Matriculating Into Mid Century Matrimony

vintage illustration vintage ad bride and groom 1950s, illustration of college graduation 1960

The graduating class of 1960 was forever enshrined in the vintage illustration on the right that appeared on the cover of the Saturday Evening Post in Sept. 1960. Depicting Smith College graduation the accompanying commentary points out that marriage is likely in the future to these smart young cover misses.

June is the month-long associated with graduates and brides and it wasn’t that long ago that they were often one and the same thing.

If  author Susan Patton has her way, female graduates would do well to follow that same course.

The controversial “Princeton Mom” has returned with a new book Marry Smart: Advice for finding THE ONE a rehash of the same old fairy tale girls have been told for generations: that it s more productive to devote energy to husband hunting than focusing on their careers.

This advise is as antiquated as the notion once held that girls went to college to get their MRS degree.

Fractured Fairy Tales

vintage illustration college students on campus 1947

Husband Hunting on the college quad

Once upon a time, most young women in the 1950’s and early 1960’s were convinced that the basic occupation of virtually every girl was choosing a man to marry, and college courses were set up to help Betty Coed in her mission to snaring a proper mate.

In the spring of 1956, my Aunt Rhonda was a college senior searching for Love and Marriage. Convinced that the basic occupation of virtually every girl was choosing a man to marry, a smart cookie had a keen sense of her market value: her looks, personality and virginity.

vintage illustration college students in class 1940s

Which College Senior Will You Be Watching on Graduation Day?
Vintage ad Hamilton Watches 1947

Pretty and popular, Rhonda was voted the college senior with the likeliest future for matrimony. It would be 7 long years before Betty Friedan wrote about a problem that had no name, and another 10  before the founding of National Organization of Women.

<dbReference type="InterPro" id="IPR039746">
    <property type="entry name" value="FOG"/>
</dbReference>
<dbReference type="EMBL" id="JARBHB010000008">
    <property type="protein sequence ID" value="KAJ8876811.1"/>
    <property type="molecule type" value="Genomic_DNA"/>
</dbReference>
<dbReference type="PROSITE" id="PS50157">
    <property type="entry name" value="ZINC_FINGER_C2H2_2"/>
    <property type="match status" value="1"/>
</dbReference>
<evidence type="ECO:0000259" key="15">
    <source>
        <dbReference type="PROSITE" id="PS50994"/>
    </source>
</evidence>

So for now, Rhonda and her classmates  visualized marriage automatically at 21 along with voting and legal drinking, never doubting for a moment  that the sound of Handel’s  Wedding March would follow directly after “Pomp and Circumstance.”

Women’s Studies Retro Style

vintage fashion ads illustration of college girls 1940s & 1950s

Vintage fashion ads featuring college girls offer some helpful hints.
The ad on the left with the comely co-ed wowing her profs is for Orlon Fabric “which teaches new fall fashions to keep their figure in the wash.” The ad on the right for Pacific Fabrics with the headline “Well briefed” promises an A+ in fashion for the Miss 5’4″ or less, and judging by the ogling male student she’s scored a good grade.

One of the first National Merit Scholarship winners, Rhonda knew brains were not enough and in fact could prove a booby trap without that right shade of lipstick and that perfectly turned out casserole.

On the ball, she enrolled in the newly developed Marriage Arts Dept.  of  Syracuse University, which promised  to help her with her makeover from a Brain from Main to a regular girl.

It was a far cry from today’s women’s study curriculum but they did offer clever, useful courses such as house planning and family living, providing her with useful training designed to mold an attractive coed into an ideal wife, enhancing her marital resume.

Only a few years earlier in a speech to business and professional women the Dean of Women at Syracuse University announced that feminism was outdated. Luckily, Rhonda thought with a shudder, women had passed through that stage.

Set You Chefs Cap for a Man

vintage illustration cartoon proffesor on a raft 1950s

Illustration by Jim Newhall from the book “Date Bait -The Younger Sets Picture Cook Book” by Robert Loeb Jr, 1952

Home Economic  classes emphasized Man pleasing menus.

By the end of the course, Rhonda would learn “how to set her chefs cap for a man.”

As her teacher Miss Higgins pointed out: “Don’t you dress, make-up to please a man? Cook with the same idea in mind. You’ll discover tempting menus and tempting men.”

They were, she assured the class, “the kind of menus that would make the pampered gentlemen of the evening rise up in gratitude!”

“Knowing how to cook will give you a very agreeable sense of accomplishment”, Miss Higgins  promised. “Nowadays, it’s smart to cook. You don’t hear so many gals say they can’t boil water. And that first casserole brings a thrill!”